Each robot will contain a mobile, self-navigating platform and several modules attached to it to perform the following major tasks:

1. Guidance and assistance: patients and visitors will be provided information about the location of units and wards in the hospital. They can follow the moving robot to their destination. For example, a patient can be guided to the X-ray room, or a visitor to a patient’s ward. The speed of the robot can be adjusted automatically according to the pace of the person. Guidance between floors and/or buildings can be negotiated between several robots. The built-in information system will also allow to get general information (doctors’ names, locations, timetables, services) of the hospital.

2. Delivery: the robots can deliver medical supplies and other materials to patients lying in bed, and medical documentation (X-rays, patients’ files) to doctors and nurses. Each compartment will be equipped with a security device so that only the appropriate persons will have access to them. Authorised access to the content of the compartments will be guaranteed through face and voice recognition.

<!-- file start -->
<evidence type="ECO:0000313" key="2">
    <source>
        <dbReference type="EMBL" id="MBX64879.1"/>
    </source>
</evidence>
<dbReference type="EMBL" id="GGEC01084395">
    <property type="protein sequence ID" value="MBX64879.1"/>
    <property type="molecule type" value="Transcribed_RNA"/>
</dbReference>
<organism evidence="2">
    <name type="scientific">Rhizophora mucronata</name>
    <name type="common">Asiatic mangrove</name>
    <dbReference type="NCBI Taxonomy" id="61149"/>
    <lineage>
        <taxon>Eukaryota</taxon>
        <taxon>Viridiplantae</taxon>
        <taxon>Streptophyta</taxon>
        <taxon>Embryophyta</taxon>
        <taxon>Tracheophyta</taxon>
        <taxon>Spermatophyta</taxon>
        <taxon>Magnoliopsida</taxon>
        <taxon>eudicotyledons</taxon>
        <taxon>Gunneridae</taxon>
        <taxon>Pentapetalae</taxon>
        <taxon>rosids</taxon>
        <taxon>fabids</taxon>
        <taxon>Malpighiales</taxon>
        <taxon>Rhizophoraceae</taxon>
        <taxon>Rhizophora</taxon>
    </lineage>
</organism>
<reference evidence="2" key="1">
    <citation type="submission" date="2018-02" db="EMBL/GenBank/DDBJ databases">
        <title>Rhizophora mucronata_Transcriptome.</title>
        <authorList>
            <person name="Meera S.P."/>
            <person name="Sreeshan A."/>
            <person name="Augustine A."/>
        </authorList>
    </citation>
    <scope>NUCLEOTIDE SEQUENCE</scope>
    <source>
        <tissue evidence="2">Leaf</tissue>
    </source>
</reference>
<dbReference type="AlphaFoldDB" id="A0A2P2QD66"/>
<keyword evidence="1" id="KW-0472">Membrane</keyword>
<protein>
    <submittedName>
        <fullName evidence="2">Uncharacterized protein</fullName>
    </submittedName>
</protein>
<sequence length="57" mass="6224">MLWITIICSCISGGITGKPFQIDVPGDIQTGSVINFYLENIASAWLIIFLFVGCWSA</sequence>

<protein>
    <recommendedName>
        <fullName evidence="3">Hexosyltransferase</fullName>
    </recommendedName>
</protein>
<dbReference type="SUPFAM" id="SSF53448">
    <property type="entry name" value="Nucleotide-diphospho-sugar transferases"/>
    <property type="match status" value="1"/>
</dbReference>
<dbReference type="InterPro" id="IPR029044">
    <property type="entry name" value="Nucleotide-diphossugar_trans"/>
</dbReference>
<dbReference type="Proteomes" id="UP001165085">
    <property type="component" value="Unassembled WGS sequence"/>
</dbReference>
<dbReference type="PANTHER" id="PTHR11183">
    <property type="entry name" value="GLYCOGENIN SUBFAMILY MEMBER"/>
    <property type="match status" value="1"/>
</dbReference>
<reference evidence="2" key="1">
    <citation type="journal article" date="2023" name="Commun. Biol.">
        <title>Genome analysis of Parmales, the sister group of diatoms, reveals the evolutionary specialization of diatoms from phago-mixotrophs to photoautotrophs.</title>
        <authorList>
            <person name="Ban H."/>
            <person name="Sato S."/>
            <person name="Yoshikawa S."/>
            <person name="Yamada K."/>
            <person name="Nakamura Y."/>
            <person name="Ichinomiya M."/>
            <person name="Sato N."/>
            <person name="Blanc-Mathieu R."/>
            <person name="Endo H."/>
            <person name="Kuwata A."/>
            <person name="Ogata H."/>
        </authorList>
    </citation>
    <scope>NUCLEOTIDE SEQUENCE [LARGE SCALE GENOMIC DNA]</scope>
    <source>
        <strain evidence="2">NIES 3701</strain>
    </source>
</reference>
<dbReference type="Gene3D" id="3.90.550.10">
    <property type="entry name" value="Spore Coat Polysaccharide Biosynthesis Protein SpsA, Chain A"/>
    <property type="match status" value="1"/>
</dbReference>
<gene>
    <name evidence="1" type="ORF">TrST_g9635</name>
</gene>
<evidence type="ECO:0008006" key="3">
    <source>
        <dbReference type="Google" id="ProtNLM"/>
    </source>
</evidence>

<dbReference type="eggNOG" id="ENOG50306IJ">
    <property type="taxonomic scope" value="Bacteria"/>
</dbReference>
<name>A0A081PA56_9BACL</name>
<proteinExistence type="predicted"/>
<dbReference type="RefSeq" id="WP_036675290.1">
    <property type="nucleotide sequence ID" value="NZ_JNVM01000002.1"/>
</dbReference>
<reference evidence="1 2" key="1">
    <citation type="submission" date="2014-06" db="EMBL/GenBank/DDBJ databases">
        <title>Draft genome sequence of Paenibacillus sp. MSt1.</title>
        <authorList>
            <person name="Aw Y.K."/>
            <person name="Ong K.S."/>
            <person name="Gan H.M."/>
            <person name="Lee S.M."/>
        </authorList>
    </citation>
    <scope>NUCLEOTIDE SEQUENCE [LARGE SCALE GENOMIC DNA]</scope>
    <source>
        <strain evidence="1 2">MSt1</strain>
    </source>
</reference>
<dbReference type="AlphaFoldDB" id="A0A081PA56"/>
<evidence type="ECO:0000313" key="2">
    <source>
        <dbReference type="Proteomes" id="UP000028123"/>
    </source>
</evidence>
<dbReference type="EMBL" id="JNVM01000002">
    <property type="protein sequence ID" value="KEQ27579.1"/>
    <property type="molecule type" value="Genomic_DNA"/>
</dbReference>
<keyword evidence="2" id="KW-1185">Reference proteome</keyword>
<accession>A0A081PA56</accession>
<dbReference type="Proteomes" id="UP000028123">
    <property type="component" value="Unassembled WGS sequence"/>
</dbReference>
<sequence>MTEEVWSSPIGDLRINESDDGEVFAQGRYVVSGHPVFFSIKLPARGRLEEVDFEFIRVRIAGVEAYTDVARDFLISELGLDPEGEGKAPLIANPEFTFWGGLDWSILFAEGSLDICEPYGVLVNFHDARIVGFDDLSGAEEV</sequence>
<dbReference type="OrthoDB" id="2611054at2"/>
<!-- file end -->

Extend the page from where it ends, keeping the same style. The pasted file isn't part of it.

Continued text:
3. Cleaning: a floor cleaning device, attached to the robot base, will perform continuous cleaning while the robot is moving. This will allow to maintain a high level of hygiene in the hospital. It will also facilitate fast clean-up of spillages.

4. Condition monitoring: sensors attached to the robot will give up-to-date information about the conditions in the hospital (temperature, humidity). The camera system, coupled with image recognition software, can detect unusual situations (patients lying on the floor, objects obstructing corridors). It is also possible to obtain information about the patients’ condition (like body temperature) using remote measurements. The camera-equipped robot can also deliver compressed pictures and video information of patients that can be used to evaluate their condition. This could especially be useful during the night when supervision level is normally limited. The data can also be fed to the information management and retrieval system that would enable the collection of anonymous information about patients’ habits.